SPY PICS: New Land Rover Defender laps the 'Ring
When the order book opens for the highly-anticipated new-generation Land Rover Defender in Australia in late 2019, customers will be taking delivery of a machine whose core competencies have changed dramatically.
Like its predecessor whose lineage dates back to the 1940s, the new Land Rover Defender (codenamed L663) that will hit showrooms in 2020 will be offered in five- and three-door variants.
But despite the official claim that it will be “the most off-road capable Land Rover vehicle ever”, it will be the most dynamic Defender too.
These fresh spy photos show the new 2020 Land Rover Defender having a crack at the challenging Nurburgring road course, a 20km loop comprising high-speed corners and very little run off.
Riding on large five-spoke alloy wheels shod with sporty tyres that would last about half a day on the Oodnadatta track, the Defender can be seen exhibiting significant body roll.
And the chances of Land Rover releasing the lap time for the new boxy-looking off-roader, the official teaser campaign for which began late last year, are about as likely as finding sentient life on Mars.
Still, it will be a rare occurrence for owners to take the rugged vehicle to the racetrack and we’d wager the old Defender would be on its side at the same speed around that corner.
However, the track testing signals a shift in strategy for the British brand as it attempts to broaden the Defender’s appeal.
No longer based on a rugged ladder chassis frame, the new Defender will be underpinned by a more robust development of the aluminium-rich D7u monocoque platform architecture that underpins the Discovery.
While off-road purists may rail against the shift to a more car-like chassis, the company says the new Defender will still set off-road benchmarks.
Turbo-petrol and diesel Ingenium combustion engines will be offered along with several electrified powertrains to future-proof the vehicle.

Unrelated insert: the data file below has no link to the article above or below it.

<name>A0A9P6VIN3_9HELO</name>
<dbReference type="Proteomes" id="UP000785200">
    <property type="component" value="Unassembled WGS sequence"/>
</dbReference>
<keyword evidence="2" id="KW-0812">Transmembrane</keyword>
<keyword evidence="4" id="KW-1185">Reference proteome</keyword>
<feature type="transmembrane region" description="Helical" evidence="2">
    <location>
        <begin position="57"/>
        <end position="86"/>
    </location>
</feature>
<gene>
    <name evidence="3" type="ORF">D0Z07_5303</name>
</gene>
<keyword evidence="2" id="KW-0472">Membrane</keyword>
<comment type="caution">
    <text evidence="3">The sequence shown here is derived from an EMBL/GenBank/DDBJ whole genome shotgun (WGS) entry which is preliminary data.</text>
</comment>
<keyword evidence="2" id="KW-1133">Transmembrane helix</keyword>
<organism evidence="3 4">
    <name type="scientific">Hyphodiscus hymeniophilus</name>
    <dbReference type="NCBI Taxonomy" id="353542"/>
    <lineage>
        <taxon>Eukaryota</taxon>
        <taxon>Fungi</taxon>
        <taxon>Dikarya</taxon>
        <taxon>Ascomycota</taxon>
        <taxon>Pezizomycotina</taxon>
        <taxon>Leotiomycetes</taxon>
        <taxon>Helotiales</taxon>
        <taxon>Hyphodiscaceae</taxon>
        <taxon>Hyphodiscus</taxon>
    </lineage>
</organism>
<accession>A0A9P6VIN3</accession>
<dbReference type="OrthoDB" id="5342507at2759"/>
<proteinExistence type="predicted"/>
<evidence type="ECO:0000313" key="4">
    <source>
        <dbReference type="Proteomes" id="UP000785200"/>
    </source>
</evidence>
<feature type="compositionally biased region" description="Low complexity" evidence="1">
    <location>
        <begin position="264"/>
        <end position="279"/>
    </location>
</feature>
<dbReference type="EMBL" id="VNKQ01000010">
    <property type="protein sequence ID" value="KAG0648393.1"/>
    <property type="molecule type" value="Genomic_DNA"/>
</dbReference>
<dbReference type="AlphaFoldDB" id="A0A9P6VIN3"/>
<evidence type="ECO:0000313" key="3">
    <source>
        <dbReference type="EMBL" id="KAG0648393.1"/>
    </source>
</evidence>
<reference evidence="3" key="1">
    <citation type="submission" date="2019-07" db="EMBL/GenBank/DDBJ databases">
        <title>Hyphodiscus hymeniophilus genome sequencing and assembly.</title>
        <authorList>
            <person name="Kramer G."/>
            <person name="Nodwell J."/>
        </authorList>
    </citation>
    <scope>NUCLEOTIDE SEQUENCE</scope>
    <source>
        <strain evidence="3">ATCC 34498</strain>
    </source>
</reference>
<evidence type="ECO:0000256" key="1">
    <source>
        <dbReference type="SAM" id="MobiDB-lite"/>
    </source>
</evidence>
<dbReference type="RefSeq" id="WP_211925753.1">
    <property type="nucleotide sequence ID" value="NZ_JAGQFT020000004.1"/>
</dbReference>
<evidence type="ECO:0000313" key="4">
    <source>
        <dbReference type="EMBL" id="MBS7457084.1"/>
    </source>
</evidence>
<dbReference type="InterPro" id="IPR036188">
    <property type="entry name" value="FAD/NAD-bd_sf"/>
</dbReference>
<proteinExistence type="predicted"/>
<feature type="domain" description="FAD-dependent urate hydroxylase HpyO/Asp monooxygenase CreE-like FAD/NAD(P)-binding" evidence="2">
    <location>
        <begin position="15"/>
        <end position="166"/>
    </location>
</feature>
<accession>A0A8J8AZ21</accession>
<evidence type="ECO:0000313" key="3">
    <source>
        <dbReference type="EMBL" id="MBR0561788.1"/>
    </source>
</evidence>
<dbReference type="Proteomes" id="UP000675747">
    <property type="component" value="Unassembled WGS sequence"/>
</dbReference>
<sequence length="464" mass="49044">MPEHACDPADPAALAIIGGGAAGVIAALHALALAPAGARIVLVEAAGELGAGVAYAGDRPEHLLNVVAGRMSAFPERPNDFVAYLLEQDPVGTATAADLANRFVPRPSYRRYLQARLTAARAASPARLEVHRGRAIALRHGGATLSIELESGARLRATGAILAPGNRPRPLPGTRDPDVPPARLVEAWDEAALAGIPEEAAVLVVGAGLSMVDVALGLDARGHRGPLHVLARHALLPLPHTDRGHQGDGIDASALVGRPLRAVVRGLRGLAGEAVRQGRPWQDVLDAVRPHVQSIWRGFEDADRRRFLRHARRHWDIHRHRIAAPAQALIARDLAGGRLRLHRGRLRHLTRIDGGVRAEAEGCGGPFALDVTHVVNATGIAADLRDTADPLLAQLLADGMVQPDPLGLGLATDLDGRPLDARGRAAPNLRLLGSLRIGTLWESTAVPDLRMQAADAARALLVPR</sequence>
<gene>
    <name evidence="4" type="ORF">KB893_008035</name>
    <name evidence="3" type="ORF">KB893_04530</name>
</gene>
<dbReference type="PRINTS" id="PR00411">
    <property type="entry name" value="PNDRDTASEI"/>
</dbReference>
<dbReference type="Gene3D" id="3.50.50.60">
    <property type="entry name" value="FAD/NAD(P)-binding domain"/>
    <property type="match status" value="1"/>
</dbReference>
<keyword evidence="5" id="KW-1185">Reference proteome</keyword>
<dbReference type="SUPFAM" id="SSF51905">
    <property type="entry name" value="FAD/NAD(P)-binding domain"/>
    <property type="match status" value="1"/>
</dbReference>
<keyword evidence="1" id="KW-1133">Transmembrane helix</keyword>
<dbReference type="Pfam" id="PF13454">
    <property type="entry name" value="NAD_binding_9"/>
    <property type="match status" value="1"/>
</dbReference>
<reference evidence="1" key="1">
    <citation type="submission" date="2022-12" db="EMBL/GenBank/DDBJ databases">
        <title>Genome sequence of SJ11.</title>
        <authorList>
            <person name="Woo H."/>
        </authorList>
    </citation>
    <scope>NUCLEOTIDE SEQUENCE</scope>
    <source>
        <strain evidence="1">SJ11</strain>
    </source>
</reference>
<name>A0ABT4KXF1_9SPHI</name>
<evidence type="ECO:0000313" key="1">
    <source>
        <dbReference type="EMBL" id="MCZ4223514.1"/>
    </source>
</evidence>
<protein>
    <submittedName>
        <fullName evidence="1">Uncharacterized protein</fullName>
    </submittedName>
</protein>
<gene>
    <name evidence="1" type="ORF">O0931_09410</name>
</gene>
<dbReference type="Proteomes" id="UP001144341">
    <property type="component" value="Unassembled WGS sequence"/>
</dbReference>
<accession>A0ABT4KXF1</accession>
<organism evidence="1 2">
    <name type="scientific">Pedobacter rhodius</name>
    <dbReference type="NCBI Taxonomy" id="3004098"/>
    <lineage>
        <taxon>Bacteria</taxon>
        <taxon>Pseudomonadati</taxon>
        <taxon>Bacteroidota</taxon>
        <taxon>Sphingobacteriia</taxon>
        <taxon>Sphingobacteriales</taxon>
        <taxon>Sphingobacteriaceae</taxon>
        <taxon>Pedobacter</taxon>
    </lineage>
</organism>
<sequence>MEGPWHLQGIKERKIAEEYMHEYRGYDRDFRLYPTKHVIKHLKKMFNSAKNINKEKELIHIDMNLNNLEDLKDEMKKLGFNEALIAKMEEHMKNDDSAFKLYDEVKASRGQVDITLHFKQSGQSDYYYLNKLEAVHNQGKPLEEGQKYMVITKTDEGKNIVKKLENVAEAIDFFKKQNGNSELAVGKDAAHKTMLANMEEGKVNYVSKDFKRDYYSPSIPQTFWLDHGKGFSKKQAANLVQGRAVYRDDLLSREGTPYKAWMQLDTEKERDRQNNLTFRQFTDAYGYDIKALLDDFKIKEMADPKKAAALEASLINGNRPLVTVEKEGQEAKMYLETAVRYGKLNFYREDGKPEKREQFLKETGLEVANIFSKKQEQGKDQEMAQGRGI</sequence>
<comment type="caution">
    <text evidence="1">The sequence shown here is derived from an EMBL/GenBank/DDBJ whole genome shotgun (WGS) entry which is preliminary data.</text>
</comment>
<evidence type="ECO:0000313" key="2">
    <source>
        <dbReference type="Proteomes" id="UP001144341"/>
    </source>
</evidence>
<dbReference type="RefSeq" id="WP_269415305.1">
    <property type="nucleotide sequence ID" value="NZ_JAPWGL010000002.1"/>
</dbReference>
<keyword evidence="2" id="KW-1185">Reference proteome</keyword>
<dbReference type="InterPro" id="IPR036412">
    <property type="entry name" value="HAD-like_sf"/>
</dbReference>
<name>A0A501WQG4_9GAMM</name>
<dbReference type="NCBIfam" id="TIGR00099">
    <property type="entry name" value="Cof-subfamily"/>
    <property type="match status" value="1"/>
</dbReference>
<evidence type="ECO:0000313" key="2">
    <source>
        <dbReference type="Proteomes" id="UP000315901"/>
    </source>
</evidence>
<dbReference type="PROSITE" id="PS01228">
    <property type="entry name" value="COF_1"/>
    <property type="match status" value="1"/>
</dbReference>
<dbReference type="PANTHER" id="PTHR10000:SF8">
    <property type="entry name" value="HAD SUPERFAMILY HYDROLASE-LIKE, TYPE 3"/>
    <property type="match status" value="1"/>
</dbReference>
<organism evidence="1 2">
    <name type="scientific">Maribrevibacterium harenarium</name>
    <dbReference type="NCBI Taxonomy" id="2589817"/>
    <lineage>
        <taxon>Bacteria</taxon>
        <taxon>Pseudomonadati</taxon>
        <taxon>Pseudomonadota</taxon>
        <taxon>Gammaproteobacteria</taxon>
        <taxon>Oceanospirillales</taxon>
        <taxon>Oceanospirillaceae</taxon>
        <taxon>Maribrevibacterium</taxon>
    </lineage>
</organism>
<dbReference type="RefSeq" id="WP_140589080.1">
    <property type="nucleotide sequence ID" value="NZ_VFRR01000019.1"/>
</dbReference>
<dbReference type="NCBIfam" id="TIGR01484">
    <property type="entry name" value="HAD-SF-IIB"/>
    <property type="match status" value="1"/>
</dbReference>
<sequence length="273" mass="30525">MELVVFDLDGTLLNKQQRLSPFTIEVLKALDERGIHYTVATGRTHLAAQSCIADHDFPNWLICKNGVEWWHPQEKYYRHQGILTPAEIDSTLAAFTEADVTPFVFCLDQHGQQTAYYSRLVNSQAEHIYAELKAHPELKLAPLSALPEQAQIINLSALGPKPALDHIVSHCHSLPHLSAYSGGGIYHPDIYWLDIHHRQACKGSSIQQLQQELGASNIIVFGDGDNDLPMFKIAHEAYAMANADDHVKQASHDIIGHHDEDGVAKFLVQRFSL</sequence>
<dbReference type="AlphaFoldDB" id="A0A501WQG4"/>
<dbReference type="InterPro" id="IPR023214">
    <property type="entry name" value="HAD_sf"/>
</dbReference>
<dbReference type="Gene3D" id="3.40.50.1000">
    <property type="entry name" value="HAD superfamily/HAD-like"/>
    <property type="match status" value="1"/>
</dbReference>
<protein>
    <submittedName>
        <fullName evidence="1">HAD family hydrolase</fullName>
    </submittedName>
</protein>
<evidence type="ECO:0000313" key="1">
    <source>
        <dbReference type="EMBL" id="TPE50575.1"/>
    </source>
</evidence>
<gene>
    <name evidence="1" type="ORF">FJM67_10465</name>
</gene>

That means everything from 48-volt mild-hybrid, to more serious plug-in hybrid and even full-EV powertrains are on the cards.
Leaked images of the Defender cabin show a more upmarket push and the adoption of several luxury car features, such as semi-autonomous on- and off-road driving aids, could also lead to significant price rises.
It could be argued there is a golden age of sorts occurring presently, as a number of other ‘proper’ new 4WDs come through the pipeline, including the new Mercedes-Benz G-Class, Jeep Wrangler, Suzuki Jimny and in the next couple of years an all-new Toyota LandCruiser 300 Series.
However, in an apparent crack at rivals like the G-Class, Jaguar Land Rover’s chief marketing officer Felix Bräutigam also appears to be tempering people’s expectations of the new Defender.
“The one thing I can promise you is that the new Defender will do all that our customers expect of it, without being a copycat of what has gone before,” he said at the Paris motor show late last year.
“It is a car for the modern world and that means that it must move the game on if it is to be relevant.”
The new Defender will bring more luxury, more car-like on-road behaviour and possibly even a pick-up body style in addition to the short- and long-wheelbase versions.
Just don’t expect a high-performance Land Rover Defender custom-made for race track hot laps… for now.